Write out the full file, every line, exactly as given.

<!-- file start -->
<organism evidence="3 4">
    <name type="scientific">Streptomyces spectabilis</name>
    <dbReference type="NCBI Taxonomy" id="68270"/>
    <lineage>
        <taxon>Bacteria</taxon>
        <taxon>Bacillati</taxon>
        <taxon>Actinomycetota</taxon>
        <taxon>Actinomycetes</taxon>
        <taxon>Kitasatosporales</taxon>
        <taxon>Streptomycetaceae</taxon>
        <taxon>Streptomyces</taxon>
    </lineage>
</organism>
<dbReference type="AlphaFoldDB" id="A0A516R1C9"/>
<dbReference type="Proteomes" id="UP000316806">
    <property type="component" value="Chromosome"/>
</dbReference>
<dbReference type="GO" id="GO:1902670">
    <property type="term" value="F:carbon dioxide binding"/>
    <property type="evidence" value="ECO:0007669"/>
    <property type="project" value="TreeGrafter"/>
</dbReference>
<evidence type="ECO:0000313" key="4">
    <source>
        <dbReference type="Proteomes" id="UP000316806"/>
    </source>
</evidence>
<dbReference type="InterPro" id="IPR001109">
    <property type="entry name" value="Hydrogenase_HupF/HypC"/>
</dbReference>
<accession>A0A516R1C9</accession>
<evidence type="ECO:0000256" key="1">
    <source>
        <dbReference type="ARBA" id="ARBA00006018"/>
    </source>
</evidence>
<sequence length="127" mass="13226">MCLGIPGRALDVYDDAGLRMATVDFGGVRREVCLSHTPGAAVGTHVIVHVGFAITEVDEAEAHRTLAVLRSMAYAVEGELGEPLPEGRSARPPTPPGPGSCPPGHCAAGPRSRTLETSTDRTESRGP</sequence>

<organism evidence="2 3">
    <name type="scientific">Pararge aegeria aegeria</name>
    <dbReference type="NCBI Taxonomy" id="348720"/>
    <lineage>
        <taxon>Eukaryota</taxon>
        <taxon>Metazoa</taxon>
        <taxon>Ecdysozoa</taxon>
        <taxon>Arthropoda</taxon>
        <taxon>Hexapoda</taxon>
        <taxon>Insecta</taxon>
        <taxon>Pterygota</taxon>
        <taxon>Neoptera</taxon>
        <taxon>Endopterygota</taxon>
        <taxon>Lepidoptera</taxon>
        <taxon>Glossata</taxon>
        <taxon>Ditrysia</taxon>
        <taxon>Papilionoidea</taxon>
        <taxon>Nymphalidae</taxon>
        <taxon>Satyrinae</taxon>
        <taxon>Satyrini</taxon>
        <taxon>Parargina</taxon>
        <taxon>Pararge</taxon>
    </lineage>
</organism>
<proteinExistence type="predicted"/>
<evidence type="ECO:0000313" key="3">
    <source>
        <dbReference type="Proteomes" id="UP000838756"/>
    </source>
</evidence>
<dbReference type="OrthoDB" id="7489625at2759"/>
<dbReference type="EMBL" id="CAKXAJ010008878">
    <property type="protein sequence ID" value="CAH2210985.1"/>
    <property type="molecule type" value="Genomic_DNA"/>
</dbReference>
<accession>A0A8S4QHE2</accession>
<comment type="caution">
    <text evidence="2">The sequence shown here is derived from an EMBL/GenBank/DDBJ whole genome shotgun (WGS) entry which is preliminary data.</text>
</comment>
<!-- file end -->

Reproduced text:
<organism evidence="3 4">
    <name type="scientific">Streptomyces spectabilis</name>
    <dbReference type="NCBI Taxonomy" id="68270"/>
    <lineage>
        <taxon>Bacteria</taxon>
        <taxon>Bacillati</taxon>
        <taxon>Actinomycetota</taxon>
        <taxon>Actinomycetes</taxon>
        <taxon>Kitasatosporales</taxon>
        <taxon>Streptomycetaceae</taxon>
        <taxon>Streptomyces</taxon>
    </lineage>
</organism>
<dbReference type="AlphaFoldDB" id="A0A516R1C9"/>
<dbReference type="Proteomes" id="UP000316806">
    <property type="component" value="Chromosome"/>
</dbReference>
<dbReference type="GO" id="GO:1902670">
    <property type="term" value="F:carbon dioxide binding"/>
    <property type="evidence" value="ECO:0007669"/>
    <property type="project" value="TreeGrafter"/>
</dbReference>
<evidence type="ECO:0000313" key="4">
    <source>
        <dbReference type="Proteomes" id="UP000316806"/>
    </source>
</evidence>
<dbReference type="InterPro" id="IPR001109">
    <property type="entry name" value="Hydrogenase_HupF/HypC"/>
</dbReference>
<accession>A0A516R1C9</accession>
<evidence type="ECO:0000256" key="1">
    <source>
        <dbReference type="ARBA" id="ARBA00006018"/>
    </source>
</evidence>
<sequence length="127" mass="13226">MCLGIPGRALDVYDDAGLRMATVDFGGVRREVCLSHTPGAAVGTHVIVHVGFAITEVDEAEAHRTLAVLRSMAYAVEGELGEPLPEGRSARPPTPPGPGSCPPGHCAAGPRSRTLETSTDRTESRGP</sequence>

<organism evidence="2 3">
    <name type="scientific">Pararge aegeria aegeria</name>
    <dbReference type="NCBI Taxonomy" id="348720"/>
    <lineage>
        <taxon>Eukaryota</taxon>
        <taxon>Metazoa</taxon>
        <taxon>Ecdysozoa</taxon>
        <taxon>Arthropoda</taxon>
        <taxon>Hexapoda</taxon>
        <taxon>Insecta</taxon>
        <taxon>Pterygota</taxon>
        <taxon>Neoptera</taxon>
        <taxon>Endopterygota</taxon>
        <taxon>Lepidoptera</taxon>
        <taxon>Glossata</taxon>
        <taxon>Ditrysia</taxon>
        <taxon>Papilionoidea</taxon>
        <taxon>Nymphalidae</taxon>
        <taxon>Satyrinae</taxon>
        <taxon>Satyrini</taxon>
        <taxon>Parargina</taxon>
        <taxon>Pararge</taxon>
    </lineage>
</organism>
<proteinExistence type="predicted"/>
<evidence type="ECO:0000313" key="3">
    <source>
        <dbReference type="Proteomes" id="UP000838756"/>
    </source>
</evidence>
<dbReference type="OrthoDB" id="7489625at2759"/>
<dbReference type="EMBL" id="CAKXAJ010008878">
    <property type="protein sequence ID" value="CAH2210985.1"/>
    <property type="molecule type" value="Genomic_DNA"/>
</dbReference>
<accession>A0A8S4QHE2</accession>
<comment type="caution">
    <text evidence="2">The sequence shown here is derived from an EMBL/GenBank/DDBJ whole genome shotgun (WGS) entry which is preliminary data.</text>
</comment>